I have had the great pleasure of working with a number of incredibly insightful and generous people without whom I could not have written this book. A full list of all those who contributed can be found in the book.

First and foremost, my deepest gratitude goes to the Conrad family—the late Ruth Conrad, Doris Conrad Brown, Lenny Brown and Hans-Jörg Meister—who have not only invited me into their home numerous times to crawl through their cavernous basement but encouraged me to document and study the archive. I would also like to thank Wayne Checkman for inviting me to inspect the collection of his father’s work and for answering all my photography-related questions. I am grateful for their enthusiasm and patience when it came to finding a permanent home for both collections. The archives have since gone to the Avery Library which was only possible due to the tremendous efforts by his late wife, Ruth Conrad, and their daughter, Doris Conrad Brown, as well as by the former chief archivist at the Avery, Janet Parks, and myself. After years of futile negotiations with archives and museum collections, Janet Parks acquired the archives of both Theodore Conrad and Louis Checkman in 2015 to preserve them and make them accessible for further study.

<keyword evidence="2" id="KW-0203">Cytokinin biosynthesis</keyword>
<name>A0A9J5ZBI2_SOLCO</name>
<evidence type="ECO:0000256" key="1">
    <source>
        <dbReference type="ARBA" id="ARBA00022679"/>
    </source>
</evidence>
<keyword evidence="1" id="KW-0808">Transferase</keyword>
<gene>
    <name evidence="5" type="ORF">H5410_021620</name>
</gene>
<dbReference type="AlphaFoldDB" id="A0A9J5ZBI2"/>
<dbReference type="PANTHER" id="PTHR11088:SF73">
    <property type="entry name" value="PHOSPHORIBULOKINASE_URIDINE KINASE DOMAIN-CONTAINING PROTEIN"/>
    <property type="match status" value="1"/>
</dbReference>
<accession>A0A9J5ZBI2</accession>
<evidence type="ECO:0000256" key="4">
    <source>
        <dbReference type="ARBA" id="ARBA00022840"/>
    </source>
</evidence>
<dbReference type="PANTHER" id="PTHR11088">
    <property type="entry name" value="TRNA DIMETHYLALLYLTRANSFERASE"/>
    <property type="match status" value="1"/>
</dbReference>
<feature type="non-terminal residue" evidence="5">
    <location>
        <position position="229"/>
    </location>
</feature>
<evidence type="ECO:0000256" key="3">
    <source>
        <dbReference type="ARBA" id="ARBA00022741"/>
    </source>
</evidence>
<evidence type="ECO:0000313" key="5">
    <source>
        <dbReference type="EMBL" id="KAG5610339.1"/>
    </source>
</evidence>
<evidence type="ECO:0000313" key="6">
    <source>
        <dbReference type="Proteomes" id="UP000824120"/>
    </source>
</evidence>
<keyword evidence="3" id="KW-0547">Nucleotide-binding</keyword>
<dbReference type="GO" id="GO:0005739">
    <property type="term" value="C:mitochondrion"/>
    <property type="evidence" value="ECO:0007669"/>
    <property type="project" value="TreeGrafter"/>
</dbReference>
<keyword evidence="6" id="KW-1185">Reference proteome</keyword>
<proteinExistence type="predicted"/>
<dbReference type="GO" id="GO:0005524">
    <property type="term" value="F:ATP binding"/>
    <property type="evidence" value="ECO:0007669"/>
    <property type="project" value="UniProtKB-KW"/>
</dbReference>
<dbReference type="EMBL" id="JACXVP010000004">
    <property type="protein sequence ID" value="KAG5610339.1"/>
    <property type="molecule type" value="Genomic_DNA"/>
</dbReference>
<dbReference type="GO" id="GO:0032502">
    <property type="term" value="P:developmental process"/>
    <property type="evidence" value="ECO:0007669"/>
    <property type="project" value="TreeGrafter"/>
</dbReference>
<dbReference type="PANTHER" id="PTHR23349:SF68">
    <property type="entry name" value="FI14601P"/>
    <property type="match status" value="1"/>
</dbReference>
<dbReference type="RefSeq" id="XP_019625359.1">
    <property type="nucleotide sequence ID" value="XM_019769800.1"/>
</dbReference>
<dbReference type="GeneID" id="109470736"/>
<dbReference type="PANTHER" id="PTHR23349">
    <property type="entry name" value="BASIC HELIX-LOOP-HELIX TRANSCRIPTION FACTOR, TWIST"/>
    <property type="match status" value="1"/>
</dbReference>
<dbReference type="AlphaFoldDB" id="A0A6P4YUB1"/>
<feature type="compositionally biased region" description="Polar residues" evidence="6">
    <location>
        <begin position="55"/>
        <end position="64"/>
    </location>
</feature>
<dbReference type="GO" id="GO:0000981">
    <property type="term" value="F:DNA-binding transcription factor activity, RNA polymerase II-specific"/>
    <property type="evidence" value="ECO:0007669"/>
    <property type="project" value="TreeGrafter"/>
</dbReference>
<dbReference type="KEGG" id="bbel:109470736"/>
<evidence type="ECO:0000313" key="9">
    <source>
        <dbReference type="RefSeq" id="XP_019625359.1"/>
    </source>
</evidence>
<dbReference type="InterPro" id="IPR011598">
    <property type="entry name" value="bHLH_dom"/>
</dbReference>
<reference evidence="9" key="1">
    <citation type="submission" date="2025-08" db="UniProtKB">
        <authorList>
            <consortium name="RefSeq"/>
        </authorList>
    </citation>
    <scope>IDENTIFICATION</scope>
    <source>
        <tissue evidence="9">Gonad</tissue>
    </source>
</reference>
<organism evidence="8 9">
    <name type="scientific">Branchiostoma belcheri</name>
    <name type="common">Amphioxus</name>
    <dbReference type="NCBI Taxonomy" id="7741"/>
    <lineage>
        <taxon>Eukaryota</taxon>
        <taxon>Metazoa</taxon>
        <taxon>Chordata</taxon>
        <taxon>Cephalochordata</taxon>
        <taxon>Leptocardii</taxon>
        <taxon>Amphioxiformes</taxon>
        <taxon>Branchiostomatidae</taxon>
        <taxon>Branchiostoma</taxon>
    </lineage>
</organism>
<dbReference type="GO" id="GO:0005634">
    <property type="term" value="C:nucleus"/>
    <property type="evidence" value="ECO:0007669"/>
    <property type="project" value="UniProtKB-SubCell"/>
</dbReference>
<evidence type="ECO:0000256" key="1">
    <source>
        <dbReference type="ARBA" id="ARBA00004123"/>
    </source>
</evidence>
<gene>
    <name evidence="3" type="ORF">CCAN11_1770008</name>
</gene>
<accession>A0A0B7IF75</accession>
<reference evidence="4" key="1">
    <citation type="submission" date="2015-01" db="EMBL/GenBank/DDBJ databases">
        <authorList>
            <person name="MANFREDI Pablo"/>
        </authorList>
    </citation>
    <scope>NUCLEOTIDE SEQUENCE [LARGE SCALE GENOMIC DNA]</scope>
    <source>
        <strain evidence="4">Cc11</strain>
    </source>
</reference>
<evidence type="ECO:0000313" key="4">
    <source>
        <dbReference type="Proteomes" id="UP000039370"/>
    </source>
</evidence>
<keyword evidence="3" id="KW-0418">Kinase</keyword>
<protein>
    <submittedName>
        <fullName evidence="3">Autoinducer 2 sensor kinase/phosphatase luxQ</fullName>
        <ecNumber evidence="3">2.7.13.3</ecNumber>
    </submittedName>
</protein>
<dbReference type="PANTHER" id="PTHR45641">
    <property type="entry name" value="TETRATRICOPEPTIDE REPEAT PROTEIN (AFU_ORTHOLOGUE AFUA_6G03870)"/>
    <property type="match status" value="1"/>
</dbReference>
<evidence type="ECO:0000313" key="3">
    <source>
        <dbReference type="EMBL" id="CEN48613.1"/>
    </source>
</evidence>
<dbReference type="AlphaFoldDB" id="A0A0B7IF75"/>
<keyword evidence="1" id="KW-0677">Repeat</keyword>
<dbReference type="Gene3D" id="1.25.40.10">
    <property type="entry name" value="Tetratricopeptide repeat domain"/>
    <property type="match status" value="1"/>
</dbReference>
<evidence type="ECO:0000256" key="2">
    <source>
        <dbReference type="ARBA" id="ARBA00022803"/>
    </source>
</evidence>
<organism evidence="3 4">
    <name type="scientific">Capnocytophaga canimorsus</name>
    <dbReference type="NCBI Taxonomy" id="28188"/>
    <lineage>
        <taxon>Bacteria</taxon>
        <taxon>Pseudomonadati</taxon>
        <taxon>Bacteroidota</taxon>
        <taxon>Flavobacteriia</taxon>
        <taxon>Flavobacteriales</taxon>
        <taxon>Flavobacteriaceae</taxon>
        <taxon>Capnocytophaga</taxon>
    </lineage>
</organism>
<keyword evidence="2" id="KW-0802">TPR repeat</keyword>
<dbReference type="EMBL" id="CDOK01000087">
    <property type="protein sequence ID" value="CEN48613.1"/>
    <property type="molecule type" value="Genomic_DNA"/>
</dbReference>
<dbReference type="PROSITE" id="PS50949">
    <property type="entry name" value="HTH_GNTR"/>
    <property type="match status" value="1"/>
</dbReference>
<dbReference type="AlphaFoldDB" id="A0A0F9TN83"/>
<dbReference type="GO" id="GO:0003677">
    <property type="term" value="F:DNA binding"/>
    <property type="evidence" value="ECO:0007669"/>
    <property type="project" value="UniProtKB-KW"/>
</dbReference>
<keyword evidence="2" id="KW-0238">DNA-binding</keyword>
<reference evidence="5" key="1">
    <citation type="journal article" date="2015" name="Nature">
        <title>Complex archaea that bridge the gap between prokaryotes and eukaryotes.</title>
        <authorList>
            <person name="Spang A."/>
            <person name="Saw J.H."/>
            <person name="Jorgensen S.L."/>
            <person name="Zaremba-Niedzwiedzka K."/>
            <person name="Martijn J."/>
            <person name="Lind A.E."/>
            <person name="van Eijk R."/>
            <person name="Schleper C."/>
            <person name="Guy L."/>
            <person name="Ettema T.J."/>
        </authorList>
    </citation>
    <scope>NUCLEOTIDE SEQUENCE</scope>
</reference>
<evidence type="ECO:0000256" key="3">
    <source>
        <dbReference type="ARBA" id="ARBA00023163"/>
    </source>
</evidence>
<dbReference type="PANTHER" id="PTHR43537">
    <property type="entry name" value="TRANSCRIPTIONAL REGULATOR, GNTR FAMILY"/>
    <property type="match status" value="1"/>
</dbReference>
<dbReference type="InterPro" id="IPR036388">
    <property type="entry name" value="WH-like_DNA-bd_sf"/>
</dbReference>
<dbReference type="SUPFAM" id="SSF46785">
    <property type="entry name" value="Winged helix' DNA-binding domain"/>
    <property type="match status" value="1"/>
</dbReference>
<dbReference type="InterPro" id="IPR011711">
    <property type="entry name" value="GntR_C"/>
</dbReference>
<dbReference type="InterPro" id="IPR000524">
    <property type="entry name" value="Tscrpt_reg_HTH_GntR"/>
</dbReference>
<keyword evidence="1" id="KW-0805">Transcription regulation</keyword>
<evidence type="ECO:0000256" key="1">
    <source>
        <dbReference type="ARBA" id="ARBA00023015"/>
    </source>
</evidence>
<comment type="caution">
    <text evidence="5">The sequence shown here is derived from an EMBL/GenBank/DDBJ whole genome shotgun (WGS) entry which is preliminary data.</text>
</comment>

A large number of others have helped me clarify my thoughts of which, unfortunately, I will only be able to mention a small selection who have invested a considerable amount of time and energy, and at times travelled quite far to meet me. Architects Thomas Killian, Ernest Jacks, George Cooper Rudolph, Gordon Wildermuth and Hicks Stone added their memories of Conrad and insights into individual projects. The Jersey City preservationist, Colin Egan, recalled his collaboration with Conrad during their joint work on preserving Jersey City’s historic sites in the 1980s. The former editor of Progressive Architecture, John Morris Dixon, shed light on the use of model photos in architectural magazines. Donald Presa, a conservator and former neighbor of the Conrads, shared his memories of Conrad’s life in Jersey City. Erica Stoller discussed her father Ezra Stoller’s model photos with me. Bob Perrone, grandson of model maker Rene Paul Chambellan, shared information regarding his grandfather’s work in modeling clay for Rockefeller Center. Model makers Paul Bonfilio and Dale Flick graciously shared their knowledge of modeling techniques with me.